People with migraine are often 3 to 4 times more likely to live with post-traumatic stress disorder (PTSD).
If you live with PTSD and headache pain, you may be wondering if PTSD headaches are common. At first glance, it might seem like PTSD and migraine don’t have much in common.
But a growing body of research suggests the two conditions often occur together and may share a biological link.
PTSD is a mental health condition triggered by a traumatic event.
Symptoms may include:
- avoidance of reminders of the event
The most common cause of PTSD is trauma, including physical and sexual abuse. About
People who have experienced life threatening situations, such as military combat, typically have the
It can impact your relationships, ability to work, and daily life. Someone with PTSD may seem distant or unavailable to friends and family and may be more vulnerable to substance use disorder (SUD).
According to a
However, the exact mechanism connecting PTSD to migraine is unknown.
But while findings don’t necessarily show a cause-and-effect link, they do suggest that people with migraine may have a greater chance of developing PTSD when exposed to traumatic events.
The same review cited above explains that the PTSD-migraine link may involve dysfunction of:
- the sympathetic nervous system, which triggers your body’s fight or flight response
- the hypothalamic-pituitary-adrenal (HPA) axis, which is involved in the body’s reaction to stress
- serotonin and adrenaline levels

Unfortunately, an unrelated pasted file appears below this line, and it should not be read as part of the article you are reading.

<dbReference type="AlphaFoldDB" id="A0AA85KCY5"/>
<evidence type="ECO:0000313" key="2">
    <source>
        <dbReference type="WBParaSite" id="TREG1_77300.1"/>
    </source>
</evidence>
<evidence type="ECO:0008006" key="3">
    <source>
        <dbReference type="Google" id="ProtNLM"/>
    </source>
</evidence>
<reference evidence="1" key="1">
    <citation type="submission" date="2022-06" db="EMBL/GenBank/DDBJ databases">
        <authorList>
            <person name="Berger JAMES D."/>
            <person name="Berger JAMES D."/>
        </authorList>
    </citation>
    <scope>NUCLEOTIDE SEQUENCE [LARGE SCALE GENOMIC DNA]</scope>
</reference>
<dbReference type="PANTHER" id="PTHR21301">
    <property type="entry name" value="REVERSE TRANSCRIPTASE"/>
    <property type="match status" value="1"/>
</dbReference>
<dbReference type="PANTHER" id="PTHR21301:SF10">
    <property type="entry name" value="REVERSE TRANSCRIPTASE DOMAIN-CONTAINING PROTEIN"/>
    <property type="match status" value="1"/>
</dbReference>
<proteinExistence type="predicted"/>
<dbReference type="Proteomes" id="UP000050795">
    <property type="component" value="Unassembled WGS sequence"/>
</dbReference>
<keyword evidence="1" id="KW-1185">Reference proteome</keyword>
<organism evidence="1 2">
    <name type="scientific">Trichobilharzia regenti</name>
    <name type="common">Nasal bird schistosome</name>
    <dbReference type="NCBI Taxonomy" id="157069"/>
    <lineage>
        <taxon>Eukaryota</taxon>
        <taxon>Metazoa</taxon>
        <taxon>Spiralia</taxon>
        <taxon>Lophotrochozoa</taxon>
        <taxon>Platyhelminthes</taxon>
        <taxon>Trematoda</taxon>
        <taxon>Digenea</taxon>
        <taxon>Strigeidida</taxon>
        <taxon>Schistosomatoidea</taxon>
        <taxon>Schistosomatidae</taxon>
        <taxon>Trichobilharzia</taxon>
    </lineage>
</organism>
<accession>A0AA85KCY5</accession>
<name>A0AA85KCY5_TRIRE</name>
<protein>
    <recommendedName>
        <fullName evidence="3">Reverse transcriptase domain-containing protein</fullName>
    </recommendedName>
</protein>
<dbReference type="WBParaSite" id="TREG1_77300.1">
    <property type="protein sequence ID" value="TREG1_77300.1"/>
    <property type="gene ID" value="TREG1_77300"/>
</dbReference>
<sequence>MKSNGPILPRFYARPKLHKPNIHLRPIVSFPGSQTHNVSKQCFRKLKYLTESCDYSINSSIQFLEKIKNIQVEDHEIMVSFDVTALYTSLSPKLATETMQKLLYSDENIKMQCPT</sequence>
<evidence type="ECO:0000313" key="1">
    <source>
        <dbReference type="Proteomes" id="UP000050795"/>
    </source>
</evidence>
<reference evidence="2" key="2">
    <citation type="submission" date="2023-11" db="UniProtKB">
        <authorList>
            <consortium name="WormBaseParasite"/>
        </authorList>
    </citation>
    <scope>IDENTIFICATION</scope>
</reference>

There’s no cure for migraine, but symptoms can be managed with preventive and acute treatments.
Preventive medications, such as beta-blockers, can help prevent a migraine attack before it starts. Over-the-counter (OTC) medications and prescription drugs can help ease migraine pain after it begins.
Acetaminophen (Tylenol) and nonsteroidal anti-inflammatory drugs are first-line treatments for mild to moderate migraines, while doctors typically prescribe triptans for moderate to severe migraine episodes. Additionally, research into new treatments is ongoing.
Lifestyle changes may also make it easier to live with migraine. Exercising regularly, getting enough sleep, not skipping meals, and avoiding triggers, such as alcohol or specific foods, may help lower the chances of having a migraine episode.
The following non-pharmaceutical interventions may be helpful for migraine:
- Staying hydrated. Dehydration is a common trigger of migraine attacks. One 2020 study involving 256 participants found that migraine frequency, pain, and duration were significantly lower in people who drank more water.
- Acupressure. Some people find that applying pressure to specific parts of the body helps alleviate migraine pain and tension.
- Exercise. A
2011 studyinvolving people with migraine suggests that engaging in regular activity may help prevent migraine, particularly among people who don’t respond to or don’t want to take daily medication.
You may find it helpful to keep a migraine diary, like the Migraine Buddy app, to help identify potential migraine triggers.
PTSD is a mental health condition triggered by a traumatic event and characterized by anxiety, flashbacks, hyper-vigilance, and avoidance. Migraine is a chronic neurological disorder marked by episodes of debilitating, painful headaches and other symptoms.
PTSD and migraine often occur together. Research suggests there may be a biological reason for this. People with one disorder may be more likely to develop the other disorder.
It’s possible to manage both conditions with various treatment options, including medication and lifestyle changes. If you think you have PTSD and migraine, it may be a good idea to reach out to a healthcare professional to get an accurate diagnosis and figure out the right treatment for you.
If you’re living with PTSD and are looking for support, consider checking out the following resources: